House of the Dragon offers a glimmer of hope in the wake of “Game of Thrones,” infamous series finale

I would be lying if I said I didn’t hold my breath when tuning into the pilot episode of “House of Dragons,” HBO’s largest premier to date

In the three years since “Game of Thrones’” lackluster conclusion, anticipation for the Targaryen-centric spinoff has only increased. While many viewers may be able to separate the prequel series from its forerunner, the task remains daunting, especially with the common consensus that “Game of Thrones’ ” eighth season diminished the show’s legacy.

Yet, I’m not here to reiterate what should have been, but rather to inform you that the “House of the Dragon’s” premier was not half bad. 

Commencing 170 years before the birth of Daenerys Targaryen, “House of the Dragon” offers a glimpse into the not-so-perfect reign of America’s third favorite family in all of Westeros. Despite the initial barrage of names that all sound painstakingly familiar, “House of the Dragon” does a decent job at laying the groundwork of political strain for the drama’s main plot points. 

Hoisting viewers back into the tantalizing lust and power that radiates from the iron throne, “House of the Dragon” illustrates the complex yet predictable tendencies of the Targaryen’s when faced with a winning king and no male heir. 

One notion that separated the pilot from the shadow of its past was the shift from which “House of the Dragon” depicted violence against women.

It’s no secret that “Game of Thrones” refused to shy away from themes of sexual violence against its female leads. At times it felt as if the show relied on shock value from these scenes to keep itself relevant.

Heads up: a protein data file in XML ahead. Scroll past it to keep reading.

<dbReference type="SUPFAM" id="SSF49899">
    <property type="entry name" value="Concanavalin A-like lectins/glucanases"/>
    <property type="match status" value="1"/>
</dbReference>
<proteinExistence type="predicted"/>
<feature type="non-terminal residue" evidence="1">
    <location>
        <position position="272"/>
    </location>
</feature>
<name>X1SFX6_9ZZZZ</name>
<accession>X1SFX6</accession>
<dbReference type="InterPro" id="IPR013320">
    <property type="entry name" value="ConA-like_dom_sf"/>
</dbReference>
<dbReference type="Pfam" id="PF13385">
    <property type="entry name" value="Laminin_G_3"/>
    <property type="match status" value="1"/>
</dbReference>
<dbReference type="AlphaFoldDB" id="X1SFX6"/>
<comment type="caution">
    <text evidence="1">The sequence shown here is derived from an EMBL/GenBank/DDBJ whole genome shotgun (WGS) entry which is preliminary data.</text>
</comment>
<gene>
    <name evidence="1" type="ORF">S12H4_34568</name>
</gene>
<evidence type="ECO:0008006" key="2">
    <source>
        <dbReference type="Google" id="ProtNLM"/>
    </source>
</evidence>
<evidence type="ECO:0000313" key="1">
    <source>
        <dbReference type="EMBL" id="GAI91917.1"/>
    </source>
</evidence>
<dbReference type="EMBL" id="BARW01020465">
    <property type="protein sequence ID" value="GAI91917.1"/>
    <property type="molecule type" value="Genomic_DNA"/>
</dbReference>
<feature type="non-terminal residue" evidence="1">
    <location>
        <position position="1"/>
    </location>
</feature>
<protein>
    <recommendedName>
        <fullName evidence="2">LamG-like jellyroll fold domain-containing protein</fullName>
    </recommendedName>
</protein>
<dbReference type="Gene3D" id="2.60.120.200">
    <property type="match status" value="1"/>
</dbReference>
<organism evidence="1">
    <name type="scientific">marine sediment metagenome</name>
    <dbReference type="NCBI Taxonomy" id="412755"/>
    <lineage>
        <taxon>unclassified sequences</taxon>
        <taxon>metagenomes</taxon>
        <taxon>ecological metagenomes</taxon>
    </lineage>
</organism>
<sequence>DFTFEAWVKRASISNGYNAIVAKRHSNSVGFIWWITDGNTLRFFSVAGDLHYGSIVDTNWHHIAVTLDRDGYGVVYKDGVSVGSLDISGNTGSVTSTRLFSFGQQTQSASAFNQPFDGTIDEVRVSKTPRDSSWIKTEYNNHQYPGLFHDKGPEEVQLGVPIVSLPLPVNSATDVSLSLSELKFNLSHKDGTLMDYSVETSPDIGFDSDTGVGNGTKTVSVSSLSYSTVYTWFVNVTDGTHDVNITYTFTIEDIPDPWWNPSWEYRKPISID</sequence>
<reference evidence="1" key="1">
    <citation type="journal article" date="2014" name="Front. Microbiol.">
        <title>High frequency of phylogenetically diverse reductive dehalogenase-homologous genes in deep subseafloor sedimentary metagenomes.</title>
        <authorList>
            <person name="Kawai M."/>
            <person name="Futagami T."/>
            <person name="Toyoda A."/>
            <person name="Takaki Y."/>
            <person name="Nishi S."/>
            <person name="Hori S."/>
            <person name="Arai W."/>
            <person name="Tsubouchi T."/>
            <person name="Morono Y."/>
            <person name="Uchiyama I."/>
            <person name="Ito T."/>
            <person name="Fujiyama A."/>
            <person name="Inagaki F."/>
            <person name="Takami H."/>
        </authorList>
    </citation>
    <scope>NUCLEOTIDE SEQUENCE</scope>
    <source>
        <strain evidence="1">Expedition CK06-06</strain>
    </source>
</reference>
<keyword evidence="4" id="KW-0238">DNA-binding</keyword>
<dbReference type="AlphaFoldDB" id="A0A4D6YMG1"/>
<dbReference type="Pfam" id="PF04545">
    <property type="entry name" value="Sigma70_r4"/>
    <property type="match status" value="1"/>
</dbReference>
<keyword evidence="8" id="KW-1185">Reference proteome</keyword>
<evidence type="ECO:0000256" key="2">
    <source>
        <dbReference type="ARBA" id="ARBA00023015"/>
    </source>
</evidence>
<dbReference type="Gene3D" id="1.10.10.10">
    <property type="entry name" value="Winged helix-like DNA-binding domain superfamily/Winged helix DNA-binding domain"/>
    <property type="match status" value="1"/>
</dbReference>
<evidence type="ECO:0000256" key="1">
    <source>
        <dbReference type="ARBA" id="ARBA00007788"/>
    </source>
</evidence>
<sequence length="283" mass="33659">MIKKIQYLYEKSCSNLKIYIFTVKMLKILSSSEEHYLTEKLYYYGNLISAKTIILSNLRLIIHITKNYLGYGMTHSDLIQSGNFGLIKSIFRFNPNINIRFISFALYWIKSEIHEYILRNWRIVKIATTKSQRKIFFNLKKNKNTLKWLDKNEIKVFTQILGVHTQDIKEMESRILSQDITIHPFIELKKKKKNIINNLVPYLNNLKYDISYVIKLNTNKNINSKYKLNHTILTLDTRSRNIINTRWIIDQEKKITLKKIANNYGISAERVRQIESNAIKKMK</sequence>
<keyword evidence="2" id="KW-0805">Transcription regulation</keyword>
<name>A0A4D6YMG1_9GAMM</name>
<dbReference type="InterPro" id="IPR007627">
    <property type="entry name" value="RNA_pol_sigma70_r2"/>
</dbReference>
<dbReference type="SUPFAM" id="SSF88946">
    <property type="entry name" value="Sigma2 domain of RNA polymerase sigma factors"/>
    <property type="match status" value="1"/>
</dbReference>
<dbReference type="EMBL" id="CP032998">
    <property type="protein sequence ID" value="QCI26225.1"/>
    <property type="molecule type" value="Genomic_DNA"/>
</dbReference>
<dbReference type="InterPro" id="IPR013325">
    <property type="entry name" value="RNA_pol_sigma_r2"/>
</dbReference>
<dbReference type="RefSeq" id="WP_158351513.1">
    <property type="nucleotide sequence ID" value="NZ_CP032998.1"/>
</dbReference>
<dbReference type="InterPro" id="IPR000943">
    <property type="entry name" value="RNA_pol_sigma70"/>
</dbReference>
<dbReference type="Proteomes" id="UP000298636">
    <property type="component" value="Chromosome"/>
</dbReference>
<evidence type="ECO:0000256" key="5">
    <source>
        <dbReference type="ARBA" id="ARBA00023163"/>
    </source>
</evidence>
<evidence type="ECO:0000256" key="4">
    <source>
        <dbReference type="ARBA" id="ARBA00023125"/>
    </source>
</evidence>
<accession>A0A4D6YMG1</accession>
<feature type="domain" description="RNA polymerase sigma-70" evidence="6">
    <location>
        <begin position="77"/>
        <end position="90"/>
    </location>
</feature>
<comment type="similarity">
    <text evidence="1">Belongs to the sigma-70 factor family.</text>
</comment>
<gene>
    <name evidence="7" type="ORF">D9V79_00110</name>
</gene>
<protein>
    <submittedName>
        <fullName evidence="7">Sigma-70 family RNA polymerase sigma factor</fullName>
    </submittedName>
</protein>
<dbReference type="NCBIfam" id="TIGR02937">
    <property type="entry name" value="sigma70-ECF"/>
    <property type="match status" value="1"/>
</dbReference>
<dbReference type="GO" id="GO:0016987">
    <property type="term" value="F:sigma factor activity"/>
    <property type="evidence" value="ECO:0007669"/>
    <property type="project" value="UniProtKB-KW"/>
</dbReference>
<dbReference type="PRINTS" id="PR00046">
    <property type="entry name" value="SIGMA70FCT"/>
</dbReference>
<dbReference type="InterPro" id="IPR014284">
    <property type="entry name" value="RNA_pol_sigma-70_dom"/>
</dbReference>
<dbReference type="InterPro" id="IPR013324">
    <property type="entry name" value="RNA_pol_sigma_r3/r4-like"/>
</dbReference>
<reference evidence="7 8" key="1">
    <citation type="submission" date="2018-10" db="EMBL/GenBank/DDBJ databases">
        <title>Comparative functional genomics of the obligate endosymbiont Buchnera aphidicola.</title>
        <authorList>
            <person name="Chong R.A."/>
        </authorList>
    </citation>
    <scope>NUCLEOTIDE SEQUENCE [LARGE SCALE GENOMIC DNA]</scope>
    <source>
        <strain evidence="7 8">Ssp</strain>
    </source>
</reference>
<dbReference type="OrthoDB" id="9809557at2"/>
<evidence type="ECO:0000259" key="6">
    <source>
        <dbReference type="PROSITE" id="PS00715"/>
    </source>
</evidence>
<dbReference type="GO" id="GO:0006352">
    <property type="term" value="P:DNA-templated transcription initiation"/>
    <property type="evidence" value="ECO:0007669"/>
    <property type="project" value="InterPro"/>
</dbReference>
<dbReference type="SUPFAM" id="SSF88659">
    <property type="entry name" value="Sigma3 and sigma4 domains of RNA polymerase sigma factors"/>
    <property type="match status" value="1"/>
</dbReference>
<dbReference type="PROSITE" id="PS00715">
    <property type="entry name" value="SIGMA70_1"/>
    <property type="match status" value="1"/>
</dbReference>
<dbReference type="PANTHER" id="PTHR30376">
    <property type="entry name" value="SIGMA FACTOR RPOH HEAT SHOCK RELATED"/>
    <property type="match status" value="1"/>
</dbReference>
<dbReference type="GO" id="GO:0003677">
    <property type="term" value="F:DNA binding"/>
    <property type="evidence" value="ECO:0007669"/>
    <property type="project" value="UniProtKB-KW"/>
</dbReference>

While there may have been no on or off-screen assaults, “House of the Dragon” offered something just as horrific in the form of a violent birthing scene. 

Matt Smith in House of the Dragon (2022). (IMDB)

Halfway through the episode, when Queen Gemma, played by Sian Brooke, enters labor, the event is celebrated through a jousting tournament. Yet not ten minutes later, the unfortunate news is broken to the ruler of the realm, Viserys Targaryen, played by Paddy Considine, who must choose between saving his possible male heir through a deadly c-section or his wife.

You can guess which he chooses. 

In this bizarre replacement of female suffering, I’m left wondering why. Sure, I know giving birth, especially in Medieval-ish times, is no walk-in-the-park park. However, my issue arises at the sheer brutality with which viewers witness Aemma greet her demise.

Fortunately, not all female characters are cast aside in such a distasteful manner. Newcomer Princess, and soon-to-be queen Rhaenyra Targaryen, played by Milly Alcock, offers a breath of fresh air as she navigates her budding regality and relationships within King’s Landing. 

Alicent Hightower, portrayed by Emily Carey, illustrates the control hoisted over young women by their fathers and later husbands as she is forced to bear her sexuality in the name of familial relations, setting the stage for the eventual Civil War between the Targaryens.

Lastly, I can’t forget to mention Rhaenys Targaryen, depicted by Eve Best, who exemplified the inevitable carnage that haunts the notion that a woman could even dream of sitting upon the iron throne.

While battle, bloodshed, and fire may be inseparable from the universe of “House of the Dragon” and “Game of Thrones,” it appears that incest is too. 

Although the Targaryens acted as the spark that seemed to normalize incest in this fantasy realm, it was easy to ignore the perverted act within “Game of Thrones,” with the scene constantly faltering away from Cersei and Jamie’s unconventional sibling love.

Yet, it is hard to ignore when seemingly every conversation between the Targaryens holds an uncomfortable, unspoken understanding. This rampant inbreeding begs the question of how far one is willing to go to keep it within the family and what the consequences will be.

Despite “House of the Dragon’s” premier setting the stage for a grueling conquest whose outcome we already know, it invites viewers a second chance to return to the politics, ethics, and morality that prove to make one heck of a narrative. 

“House of the Dragon” can be streamed through HBO and airs every Sunday at 8 P.M Eastern time.